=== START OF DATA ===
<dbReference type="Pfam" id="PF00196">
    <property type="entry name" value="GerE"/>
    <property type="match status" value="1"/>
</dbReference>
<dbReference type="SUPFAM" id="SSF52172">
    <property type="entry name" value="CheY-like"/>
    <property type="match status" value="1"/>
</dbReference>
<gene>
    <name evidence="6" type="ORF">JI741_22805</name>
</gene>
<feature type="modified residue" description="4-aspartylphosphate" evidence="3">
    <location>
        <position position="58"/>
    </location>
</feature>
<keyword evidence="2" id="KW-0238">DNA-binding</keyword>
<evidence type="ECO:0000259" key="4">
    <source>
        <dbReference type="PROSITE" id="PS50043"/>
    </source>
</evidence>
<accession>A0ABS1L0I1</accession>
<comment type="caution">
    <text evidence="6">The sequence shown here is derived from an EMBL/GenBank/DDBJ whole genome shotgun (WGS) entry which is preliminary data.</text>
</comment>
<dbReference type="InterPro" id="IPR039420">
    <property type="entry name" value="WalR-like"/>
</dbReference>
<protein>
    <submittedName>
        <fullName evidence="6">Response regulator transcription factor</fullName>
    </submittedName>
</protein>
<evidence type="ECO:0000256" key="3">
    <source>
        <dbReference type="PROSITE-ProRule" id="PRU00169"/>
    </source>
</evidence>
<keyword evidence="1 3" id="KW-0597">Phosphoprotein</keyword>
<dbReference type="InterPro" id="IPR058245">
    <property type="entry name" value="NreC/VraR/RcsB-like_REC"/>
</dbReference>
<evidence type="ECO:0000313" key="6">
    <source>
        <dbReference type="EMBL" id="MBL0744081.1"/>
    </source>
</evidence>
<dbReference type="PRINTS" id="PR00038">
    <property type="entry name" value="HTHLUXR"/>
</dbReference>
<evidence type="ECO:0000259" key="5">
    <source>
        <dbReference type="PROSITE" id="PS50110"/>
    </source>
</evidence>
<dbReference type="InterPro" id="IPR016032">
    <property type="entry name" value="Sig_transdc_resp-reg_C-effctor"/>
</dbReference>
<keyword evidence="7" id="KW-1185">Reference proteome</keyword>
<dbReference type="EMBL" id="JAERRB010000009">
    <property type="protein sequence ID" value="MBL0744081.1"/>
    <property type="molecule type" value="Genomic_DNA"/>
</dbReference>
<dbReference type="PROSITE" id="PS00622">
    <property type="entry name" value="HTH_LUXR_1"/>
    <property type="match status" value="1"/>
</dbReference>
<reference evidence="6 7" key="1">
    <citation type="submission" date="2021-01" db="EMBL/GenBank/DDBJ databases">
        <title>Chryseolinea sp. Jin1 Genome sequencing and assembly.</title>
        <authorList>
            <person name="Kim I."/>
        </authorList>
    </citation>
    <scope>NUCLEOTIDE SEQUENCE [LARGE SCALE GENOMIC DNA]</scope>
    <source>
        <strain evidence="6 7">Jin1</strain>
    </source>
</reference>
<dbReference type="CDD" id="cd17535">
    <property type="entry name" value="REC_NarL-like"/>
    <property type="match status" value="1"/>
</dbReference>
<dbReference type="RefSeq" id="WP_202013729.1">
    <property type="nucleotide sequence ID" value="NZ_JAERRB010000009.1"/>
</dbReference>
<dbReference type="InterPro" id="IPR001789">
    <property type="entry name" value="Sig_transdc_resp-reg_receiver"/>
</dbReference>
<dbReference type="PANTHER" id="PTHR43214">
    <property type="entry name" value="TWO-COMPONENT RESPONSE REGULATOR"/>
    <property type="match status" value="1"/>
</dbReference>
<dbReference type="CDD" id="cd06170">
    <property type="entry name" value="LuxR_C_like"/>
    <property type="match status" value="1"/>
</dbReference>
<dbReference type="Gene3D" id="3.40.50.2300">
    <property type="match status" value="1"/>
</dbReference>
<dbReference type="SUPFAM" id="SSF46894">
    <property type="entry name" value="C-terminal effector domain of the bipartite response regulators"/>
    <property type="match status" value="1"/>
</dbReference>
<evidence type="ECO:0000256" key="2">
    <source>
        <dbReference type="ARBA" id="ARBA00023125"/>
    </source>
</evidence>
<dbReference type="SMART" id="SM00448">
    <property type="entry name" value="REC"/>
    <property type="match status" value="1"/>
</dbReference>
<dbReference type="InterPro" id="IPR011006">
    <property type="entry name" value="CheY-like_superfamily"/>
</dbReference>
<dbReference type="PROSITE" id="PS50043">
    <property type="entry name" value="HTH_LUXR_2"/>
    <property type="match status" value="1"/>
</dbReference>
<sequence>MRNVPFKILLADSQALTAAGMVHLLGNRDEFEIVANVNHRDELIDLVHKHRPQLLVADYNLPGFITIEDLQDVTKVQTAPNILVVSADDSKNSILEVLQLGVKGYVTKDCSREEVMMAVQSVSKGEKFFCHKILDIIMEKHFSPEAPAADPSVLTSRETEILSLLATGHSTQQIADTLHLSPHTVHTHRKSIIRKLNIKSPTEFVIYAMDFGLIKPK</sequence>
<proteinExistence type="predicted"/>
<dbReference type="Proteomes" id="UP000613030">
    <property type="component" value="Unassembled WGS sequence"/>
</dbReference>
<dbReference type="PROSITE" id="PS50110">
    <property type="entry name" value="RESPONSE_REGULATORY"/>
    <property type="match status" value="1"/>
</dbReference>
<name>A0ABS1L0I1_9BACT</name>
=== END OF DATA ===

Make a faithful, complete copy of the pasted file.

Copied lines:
<dbReference type="Pfam" id="PF00196">
    <property type="entry name" value="GerE"/>
    <property type="match status" value="1"/>
</dbReference>
<dbReference type="SUPFAM" id="SSF52172">
    <property type="entry name" value="CheY-like"/>
    <property type="match status" value="1"/>
</dbReference>
<gene>
    <name evidence="6" type="ORF">JI741_22805</name>
</gene>
<feature type="modified residue" description="4-aspartylphosphate" evidence="3">
    <location>
        <position position="58"/>
    </location>
</feature>
<keyword evidence="2" id="KW-0238">DNA-binding</keyword>
<evidence type="ECO:0000259" key="4">
    <source>
        <dbReference type="PROSITE" id="PS50043"/>
    </source>
</evidence>
<accession>A0ABS1L0I1</accession>
<comment type="caution">
    <text evidence="6">The sequence shown here is derived from an EMBL/GenBank/DDBJ whole genome shotgun (WGS) entry which is preliminary data.</text>
</comment>
<dbReference type="InterPro" id="IPR039420">
    <property type="entry name" value="WalR-like"/>
</dbReference>
<protein>
    <submittedName>
        <fullName evidence="6">Response regulator transcription factor</fullName>
    </submittedName>
</protein>
<evidence type="ECO:0000256" key="3">
    <source>
        <dbReference type="PROSITE-ProRule" id="PRU00169"/>
    </source>
</evidence>
<keyword evidence="1 3" id="KW-0597">Phosphoprotein</keyword>
<dbReference type="InterPro" id="IPR058245">
    <property type="entry name" value="NreC/VraR/RcsB-like_REC"/>
</dbReference>
<evidence type="ECO:0000313" key="6">
    <source>
        <dbReference type="EMBL" id="MBL0744081.1"/>
    </source>
</evidence>
<dbReference type="PRINTS" id="PR00038">
    <property type="entry name" value="HTHLUXR"/>
</dbReference>
<evidence type="ECO:0000259" key="5">
    <source>
        <dbReference type="PROSITE" id="PS50110"/>
    </source>
</evidence>
<dbReference type="InterPro" id="IPR016032">
    <property type="entry name" value="Sig_transdc_resp-reg_C-effctor"/>
</dbReference>
<keyword evidence="7" id="KW-1185">Reference proteome</keyword>
<dbReference type="EMBL" id="JAERRB010000009">
    <property type="protein sequence ID" value="MBL0744081.1"/>
    <property type="molecule type" value="Genomic_DNA"/>
</dbReference>
<dbReference type="PROSITE" id="PS00622">
    <property type="entry name" value="HTH_LUXR_1"/>
    <property type="match status" value="1"/>
</dbReference>
<reference evidence="6 7" key="1">
    <citation type="submission" date="2021-01" db="EMBL/GenBank/DDBJ databases">
        <title>Chryseolinea sp. Jin1 Genome sequencing and assembly.</title>
        <authorList>
            <person name="Kim I."/>
        </authorList>
    </citation>
    <scope>NUCLEOTIDE SEQUENCE [LARGE SCALE GENOMIC DNA]</scope>
    <source>
        <strain evidence="6 7">Jin1</strain>
    </source>
</reference>
<dbReference type="CDD" id="cd17535">
    <property type="entry name" value="REC_NarL-like"/>
    <property type="match status" value="1"/>
</dbReference>
<dbReference type="RefSeq" id="WP_202013729.1">
    <property type="nucleotide sequence ID" value="NZ_JAERRB010000009.1"/>
</dbReference>
<dbReference type="InterPro" id="IPR001789">
    <property type="entry name" value="Sig_transdc_resp-reg_receiver"/>
</dbReference>
<dbReference type="PANTHER" id="PTHR43214">
    <property type="entry name" value="TWO-COMPONENT RESPONSE REGULATOR"/>
    <property type="match status" value="1"/>
</dbReference>
<dbReference type="CDD" id="cd06170">
    <property type="entry name" value="LuxR_C_like"/>
    <property type="match status" value="1"/>
</dbReference>
<dbReference type="Gene3D" id="3.40.50.2300">
    <property type="match status" value="1"/>
</dbReference>
<dbReference type="SUPFAM" id="SSF46894">
    <property type="entry name" value="C-terminal effector domain of the bipartite response regulators"/>
    <property type="match status" value="1"/>
</dbReference>
<evidence type="ECO:0000256" key="2">
    <source>
        <dbReference type="ARBA" id="ARBA00023125"/>
    </source>
</evidence>
<dbReference type="SMART" id="SM00448">
    <property type="entry name" value="REC"/>
    <property type="match status" value="1"/>
</dbReference>
<dbReference type="InterPro" id="IPR011006">
    <property type="entry name" value="CheY-like_superfamily"/>
</dbReference>
<dbReference type="PROSITE" id="PS50043">
    <property type="entry name" value="HTH_LUXR_2"/>
    <property type="match status" value="1"/>
</dbReference>
<sequence>MRNVPFKILLADSQALTAAGMVHLLGNRDEFEIVANVNHRDELIDLVHKHRPQLLVADYNLPGFITIEDLQDVTKVQTAPNILVVSADDSKNSILEVLQLGVKGYVTKDCSREEVMMAVQSVSKGEKFFCHKILDIIMEKHFSPEAPAADPSVLTSRETEILSLLATGHSTQQIADTLHLSPHTVHTHRKSIIRKLNIKSPTEFVIYAMDFGLIKPK</sequence>
<proteinExistence type="predicted"/>
<dbReference type="Proteomes" id="UP000613030">
    <property type="component" value="Unassembled WGS sequence"/>
</dbReference>
<dbReference type="PROSITE" id="PS50110">
    <property type="entry name" value="RESPONSE_REGULATORY"/>
    <property type="match status" value="1"/>
</dbReference>
<name>A0ABS1L0I1_9BACT</name>